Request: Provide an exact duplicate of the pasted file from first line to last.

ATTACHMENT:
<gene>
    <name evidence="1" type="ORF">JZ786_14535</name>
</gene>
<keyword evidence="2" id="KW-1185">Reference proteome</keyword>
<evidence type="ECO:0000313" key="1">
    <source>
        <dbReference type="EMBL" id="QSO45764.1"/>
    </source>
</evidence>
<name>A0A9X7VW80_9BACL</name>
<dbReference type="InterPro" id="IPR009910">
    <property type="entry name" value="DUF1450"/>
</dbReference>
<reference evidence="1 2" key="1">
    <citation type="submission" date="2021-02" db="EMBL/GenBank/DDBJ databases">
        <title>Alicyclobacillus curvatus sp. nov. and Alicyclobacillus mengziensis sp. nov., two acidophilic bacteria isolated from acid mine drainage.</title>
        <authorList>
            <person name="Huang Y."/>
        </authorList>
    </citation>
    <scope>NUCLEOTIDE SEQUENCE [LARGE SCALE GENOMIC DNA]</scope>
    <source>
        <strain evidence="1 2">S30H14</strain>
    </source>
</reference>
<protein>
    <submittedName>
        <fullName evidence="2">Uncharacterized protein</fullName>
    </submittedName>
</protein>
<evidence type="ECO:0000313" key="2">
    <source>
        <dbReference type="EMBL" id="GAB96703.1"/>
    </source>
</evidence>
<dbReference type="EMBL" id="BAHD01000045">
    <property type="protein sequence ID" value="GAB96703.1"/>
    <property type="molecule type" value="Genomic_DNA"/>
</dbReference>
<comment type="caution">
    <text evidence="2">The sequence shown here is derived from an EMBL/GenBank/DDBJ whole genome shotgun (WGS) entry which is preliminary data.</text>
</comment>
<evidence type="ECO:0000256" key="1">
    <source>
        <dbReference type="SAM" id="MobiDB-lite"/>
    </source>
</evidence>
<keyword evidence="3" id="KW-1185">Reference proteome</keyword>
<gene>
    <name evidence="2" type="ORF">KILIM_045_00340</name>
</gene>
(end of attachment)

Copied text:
<gene>
    <name evidence="1" type="ORF">JZ786_14535</name>
</gene>
<keyword evidence="2" id="KW-1185">Reference proteome</keyword>
<evidence type="ECO:0000313" key="1">
    <source>
        <dbReference type="EMBL" id="QSO45764.1"/>
    </source>
</evidence>
<name>A0A9X7VW80_9BACL</name>
<dbReference type="InterPro" id="IPR009910">
    <property type="entry name" value="DUF1450"/>
</dbReference>
<reference evidence="1 2" key="1">
    <citation type="submission" date="2021-02" db="EMBL/GenBank/DDBJ databases">
        <title>Alicyclobacillus curvatus sp. nov. and Alicyclobacillus mengziensis sp. nov., two acidophilic bacteria isolated from acid mine drainage.</title>
        <authorList>
            <person name="Huang Y."/>
        </authorList>
    </citation>
    <scope>NUCLEOTIDE SEQUENCE [LARGE SCALE GENOMIC DNA]</scope>
    <source>
        <strain evidence="1 2">S30H14</strain>
    </source>
</reference>
<protein>
    <submittedName>
        <fullName evidence="2">Uncharacterized protein</fullName>
    </submittedName>
</protein>
<evidence type="ECO:0000313" key="2">
    <source>
        <dbReference type="EMBL" id="GAB96703.1"/>
    </source>
</evidence>
<dbReference type="EMBL" id="BAHD01000045">
    <property type="protein sequence ID" value="GAB96703.1"/>
    <property type="molecule type" value="Genomic_DNA"/>
</dbReference>
<comment type="caution">
    <text evidence="2">The sequence shown here is derived from an EMBL/GenBank/DDBJ whole genome shotgun (WGS) entry which is preliminary data.</text>
</comment>
<evidence type="ECO:0000256" key="1">
    <source>
        <dbReference type="SAM" id="MobiDB-lite"/>
    </source>
</evidence>
<keyword evidence="3" id="KW-1185">Reference proteome</keyword>
<gene>
    <name evidence="2" type="ORF">KILIM_045_00340</name>
</gene>